Sift together flour, baking powder, baking soda and salt.  Add to the butter/sugar/egg/sour cream mixture in three additions, mixing gently after each addition.

Remove 3/4 cup batter and set aside. This is extra batter for a cook’s treat.

Remove 2 cups of the white batter and stir in the 4 oz. melted chocolate.  Then stir in the white chocolate chips.  The batter is thick so the chocolate chips will not all settle on the bottom. 

Stir the dark chocolate chips into the remaining white cake batter.

To assemble, layer half of the dark and white cake batters into a prepared Bundt pan.  Run a knife through to swirl gently.

Roll and shape chilled chocolate into “truffles” and lay side-by-side in a circle around the Bundt pan.  Top with remaining batters and run knife through to swirl gently.  (When you swirl the batter be careful not to disturb the chocolate truffle balls in your batter.  You can see in my pictures that my truffle center is not rounded.  I must have been having way too much fun swirling.)

Bake cake for 50 to 60 minutes, until a tester inserted in the center of the cake comes out clean.   Allow your cake to cool for a full 20 minutes before turning it out on a cooling rack.   Allow the cake to cool completely before slicing.  (My cake turned out of the pan with no problem!)  You will unveil a beautiful truffle center in each slice!

For the remaining 3/4 cup batter, scoop into greased and floured muffin cups.   Bake 20 to 25 minutes at 300 degrees F or until a tester inserted in the center comes out clean.

Chocolate Bundt Cake with Truffle Center

Grab a fork!

To Brine or Not To Brine … Hop on the Turkey Brining Bandwagon!

Brined turkey ... just out of the oven!


Lets be honest … the average turkey, even when prepared by the most experienced home cook, can be very dry and even a tad bland.  Traditionally we salvage the dry turkey by disguising the problem with gravy!  

Over the years, I have followed numerous cooking suggestions in an attempt to create a flavorful, moist Thanksgiving main course.  I have deep-fried, wood-smoked, stuffed, buffed and dry-rubbed.  I have roasted the bird “sitting”, breast up, breast down, on the right side, on the left side and have used endless combinations of these positions.

This year I ask you to end this madness — consider it behind you and just brine!

Thanksgiving of 2008, I jumped on the turkey-brining bandwagon.  If a leisurely dip in a simple salt water solution could offer my supermarket turkey new life, I was game.  Even though this process required some thoughtful planning, very little hands-on time was necessary.  The payoff – white meat that was moist and tasty and my gravy was needed only on the mashed potatoes!

Brined ... Roasted ... and Carved.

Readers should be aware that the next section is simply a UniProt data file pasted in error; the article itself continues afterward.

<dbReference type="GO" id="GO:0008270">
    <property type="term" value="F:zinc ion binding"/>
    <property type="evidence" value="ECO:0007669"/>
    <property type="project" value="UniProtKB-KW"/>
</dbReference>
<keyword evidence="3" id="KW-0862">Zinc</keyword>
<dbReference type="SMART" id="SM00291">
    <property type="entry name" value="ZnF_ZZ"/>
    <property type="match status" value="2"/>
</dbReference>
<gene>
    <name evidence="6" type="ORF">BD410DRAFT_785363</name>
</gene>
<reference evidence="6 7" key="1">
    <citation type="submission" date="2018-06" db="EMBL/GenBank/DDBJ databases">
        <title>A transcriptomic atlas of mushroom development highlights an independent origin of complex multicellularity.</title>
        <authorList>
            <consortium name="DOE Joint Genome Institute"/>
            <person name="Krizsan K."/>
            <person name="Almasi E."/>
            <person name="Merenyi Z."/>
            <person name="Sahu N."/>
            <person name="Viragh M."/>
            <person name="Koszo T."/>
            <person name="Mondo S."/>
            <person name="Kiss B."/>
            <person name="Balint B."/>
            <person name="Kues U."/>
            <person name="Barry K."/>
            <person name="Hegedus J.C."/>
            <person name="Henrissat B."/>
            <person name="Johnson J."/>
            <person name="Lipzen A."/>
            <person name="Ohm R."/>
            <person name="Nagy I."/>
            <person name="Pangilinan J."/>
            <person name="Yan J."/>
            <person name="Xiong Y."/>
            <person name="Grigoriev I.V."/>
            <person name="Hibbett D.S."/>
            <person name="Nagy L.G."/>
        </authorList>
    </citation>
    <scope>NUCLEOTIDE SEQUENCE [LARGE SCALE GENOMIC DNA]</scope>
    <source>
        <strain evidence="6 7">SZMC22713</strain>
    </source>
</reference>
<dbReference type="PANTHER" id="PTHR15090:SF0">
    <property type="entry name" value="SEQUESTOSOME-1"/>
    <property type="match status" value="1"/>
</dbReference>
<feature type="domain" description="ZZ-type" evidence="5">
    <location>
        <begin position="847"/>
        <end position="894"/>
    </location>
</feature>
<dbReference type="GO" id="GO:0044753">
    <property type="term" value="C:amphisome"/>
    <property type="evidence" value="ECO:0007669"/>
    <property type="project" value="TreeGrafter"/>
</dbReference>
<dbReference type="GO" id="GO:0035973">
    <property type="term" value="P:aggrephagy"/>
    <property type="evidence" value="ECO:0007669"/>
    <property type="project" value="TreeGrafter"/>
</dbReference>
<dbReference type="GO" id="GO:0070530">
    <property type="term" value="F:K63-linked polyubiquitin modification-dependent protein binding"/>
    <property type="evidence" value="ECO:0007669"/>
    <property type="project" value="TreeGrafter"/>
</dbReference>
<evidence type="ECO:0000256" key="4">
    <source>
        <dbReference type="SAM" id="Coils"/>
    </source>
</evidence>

STEP 1 – Make the Brine
Makes 2 gallons

3   cups kosher salt, coarse
1   cup brown sugar  (you can use white sugar)
2   teaspoons pepper  (I used black peppercorns and smahed them with my cast iron skillet)
4   bay leaves
4   stems of fresh sage
4   stems of fresh thyme
5   cloves of garlic, minced
1   small onion, thinly sliced
1   gallon boiling water  (1 gallon = 16 cups)
1   gallon ice cold water

Stir the salt, sugar, pepper, bay leaves, sage, thyme, garlic and onions together in a large stock pot.  Add 1 gallon (16 cups) of water and bring to a boil.  Remove from the heat and allow the mixture to steep for 30 minutes.   Add the remaining gallon of ice cold water.  If your pot does not hold 2 gallons it will be necessary to allow the brine to cool completely and add the additional ice cold water directly into the brining bag.  (I was able to add some of the ice cold water to my pot to help it cool faster, then poured the remaining cold water into the brining bag.)

Making the brine.

STEP 2 – Submerge the Bird

1   10 – 15 pound turkey
1   Brining Bag
1   Cooler

Place the thawed turkey in a brining bag.  I purchased a large 24 inch square brining bag.  Make sure you use a food-grade bag.  (DO NOT use garbage or other plastic bags that are not specifically intended for food use.)  Put the bagged turkey in a clean cooler.  Pour the brine over the turkey (in the bag) making sure the breasts are fully submerged.  Zip/seal the bag closed.  Surround the sealed bag with ice.  The cooler needs to be in a cool place such as your garage, deck etc.  Keep the brine below 40 degrees.  I find that brining for at least 12 hours produces great results.  After the brining process, discard the brine.

Note:  For a larger turkey you may wish to make additional brine.  Be careful to do so using the proportions in the recipe.  You want to maintain the integrity of the brining solution.

Bird and brine in the bag, in the cooler!

Bird and brine on ice.

Bird and brine on ice, gonna spend the night on the deck.

STEP 3 – Prepare to Roast

Remove the turkey from the brine about 1 hour before you are ready to roast it.  Place it on a sheet pan, let it drain and pat it dry inside and out.  Dry skin equals crispy skin!

Pull the bird out of the brine, let excess brine drain off.

Place the brined turkey on a sheet pan, let drain and pat dry.

12   tablespoons of unsalted butter, room temperature
1     rounded tablespoon thyme leaves, minced
1     rounded tablespoon sage leaves, minced
1     rounded tablespoon Italian flat leaf parsley, minced

Combine all the ingredients in a bowl.  Insert your hand under the skin on the breast of the turkey and lift the skin from the meat. Rub the herb butter on top of the meat and place the skin back down.  Rub the outside of the turkey with some of this herb butter.  (You can use olive oil.)  Truss the bird for roasting.